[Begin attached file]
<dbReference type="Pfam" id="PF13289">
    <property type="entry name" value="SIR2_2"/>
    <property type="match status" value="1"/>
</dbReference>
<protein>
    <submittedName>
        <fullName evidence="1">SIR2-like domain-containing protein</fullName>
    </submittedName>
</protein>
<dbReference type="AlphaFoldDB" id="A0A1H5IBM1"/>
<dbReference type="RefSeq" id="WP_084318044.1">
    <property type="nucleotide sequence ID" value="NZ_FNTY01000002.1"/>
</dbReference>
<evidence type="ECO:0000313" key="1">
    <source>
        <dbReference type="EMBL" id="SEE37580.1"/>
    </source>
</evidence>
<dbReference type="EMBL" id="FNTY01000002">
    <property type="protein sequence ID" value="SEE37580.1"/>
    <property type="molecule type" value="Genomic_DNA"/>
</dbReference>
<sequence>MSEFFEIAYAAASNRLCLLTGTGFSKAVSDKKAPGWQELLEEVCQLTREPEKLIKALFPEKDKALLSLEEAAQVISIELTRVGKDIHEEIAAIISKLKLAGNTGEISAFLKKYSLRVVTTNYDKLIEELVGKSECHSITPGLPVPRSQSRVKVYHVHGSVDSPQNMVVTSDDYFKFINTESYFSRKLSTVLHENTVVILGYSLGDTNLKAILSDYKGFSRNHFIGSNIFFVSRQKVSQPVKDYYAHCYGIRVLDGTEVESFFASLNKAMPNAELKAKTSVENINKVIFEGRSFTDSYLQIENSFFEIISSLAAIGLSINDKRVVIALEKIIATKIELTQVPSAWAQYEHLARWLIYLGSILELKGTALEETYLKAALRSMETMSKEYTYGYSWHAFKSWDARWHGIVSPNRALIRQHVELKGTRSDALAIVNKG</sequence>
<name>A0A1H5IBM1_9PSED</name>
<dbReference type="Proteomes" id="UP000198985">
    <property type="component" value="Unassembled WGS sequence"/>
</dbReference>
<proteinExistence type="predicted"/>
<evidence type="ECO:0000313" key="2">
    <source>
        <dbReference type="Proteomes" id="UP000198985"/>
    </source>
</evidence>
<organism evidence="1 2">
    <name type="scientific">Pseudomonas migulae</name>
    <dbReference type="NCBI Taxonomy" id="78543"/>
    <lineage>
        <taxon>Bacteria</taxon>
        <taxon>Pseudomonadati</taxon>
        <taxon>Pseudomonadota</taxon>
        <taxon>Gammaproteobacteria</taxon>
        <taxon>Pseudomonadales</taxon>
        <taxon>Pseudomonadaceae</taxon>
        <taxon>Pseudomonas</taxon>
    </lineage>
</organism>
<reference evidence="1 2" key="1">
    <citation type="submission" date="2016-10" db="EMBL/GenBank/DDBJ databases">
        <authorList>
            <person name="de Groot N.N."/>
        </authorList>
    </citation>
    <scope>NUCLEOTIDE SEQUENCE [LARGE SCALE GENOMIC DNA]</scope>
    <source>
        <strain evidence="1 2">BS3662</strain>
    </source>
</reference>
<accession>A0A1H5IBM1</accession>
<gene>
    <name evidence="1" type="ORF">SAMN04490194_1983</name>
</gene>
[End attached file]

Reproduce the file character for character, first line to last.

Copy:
<dbReference type="Pfam" id="PF13289">
    <property type="entry name" value="SIR2_2"/>
    <property type="match status" value="1"/>
</dbReference>
<protein>
    <submittedName>
        <fullName evidence="1">SIR2-like domain-containing protein</fullName>
    </submittedName>
</protein>
<dbReference type="AlphaFoldDB" id="A0A1H5IBM1"/>
<dbReference type="RefSeq" id="WP_084318044.1">
    <property type="nucleotide sequence ID" value="NZ_FNTY01000002.1"/>
</dbReference>
<evidence type="ECO:0000313" key="1">
    <source>
        <dbReference type="EMBL" id="SEE37580.1"/>
    </source>
</evidence>
<dbReference type="EMBL" id="FNTY01000002">
    <property type="protein sequence ID" value="SEE37580.1"/>
    <property type="molecule type" value="Genomic_DNA"/>
</dbReference>
<sequence>MSEFFEIAYAAASNRLCLLTGTGFSKAVSDKKAPGWQELLEEVCQLTREPEKLIKALFPEKDKALLSLEEAAQVISIELTRVGKDIHEEIAAIISKLKLAGNTGEISAFLKKYSLRVVTTNYDKLIEELVGKSECHSITPGLPVPRSQSRVKVYHVHGSVDSPQNMVVTSDDYFKFINTESYFSRKLSTVLHENTVVILGYSLGDTNLKAILSDYKGFSRNHFIGSNIFFVSRQKVSQPVKDYYAHCYGIRVLDGTEVESFFASLNKAMPNAELKAKTSVENINKVIFEGRSFTDSYLQIENSFFEIISSLAAIGLSINDKRVVIALEKIIATKIELTQVPSAWAQYEHLARWLIYLGSILELKGTALEETYLKAALRSMETMSKEYTYGYSWHAFKSWDARWHGIVSPNRALIRQHVELKGTRSDALAIVNKG</sequence>
<name>A0A1H5IBM1_9PSED</name>
<dbReference type="Proteomes" id="UP000198985">
    <property type="component" value="Unassembled WGS sequence"/>
</dbReference>
<proteinExistence type="predicted"/>
<evidence type="ECO:0000313" key="2">
    <source>
        <dbReference type="Proteomes" id="UP000198985"/>
    </source>
</evidence>
<organism evidence="1 2">
    <name type="scientific">Pseudomonas migulae</name>
    <dbReference type="NCBI Taxonomy" id="78543"/>
    <lineage>
        <taxon>Bacteria</taxon>
        <taxon>Pseudomonadati</taxon>
        <taxon>Pseudomonadota</taxon>
        <taxon>Gammaproteobacteria</taxon>
        <taxon>Pseudomonadales</taxon>
        <taxon>Pseudomonadaceae</taxon>
        <taxon>Pseudomonas</taxon>
    </lineage>
</organism>
<reference evidence="1 2" key="1">
    <citation type="submission" date="2016-10" db="EMBL/GenBank/DDBJ databases">
        <authorList>
            <person name="de Groot N.N."/>
        </authorList>
    </citation>
    <scope>NUCLEOTIDE SEQUENCE [LARGE SCALE GENOMIC DNA]</scope>
    <source>
        <strain evidence="1 2">BS3662</strain>
    </source>
</reference>
<accession>A0A1H5IBM1</accession>
<gene>
    <name evidence="1" type="ORF">SAMN04490194_1983</name>
</gene>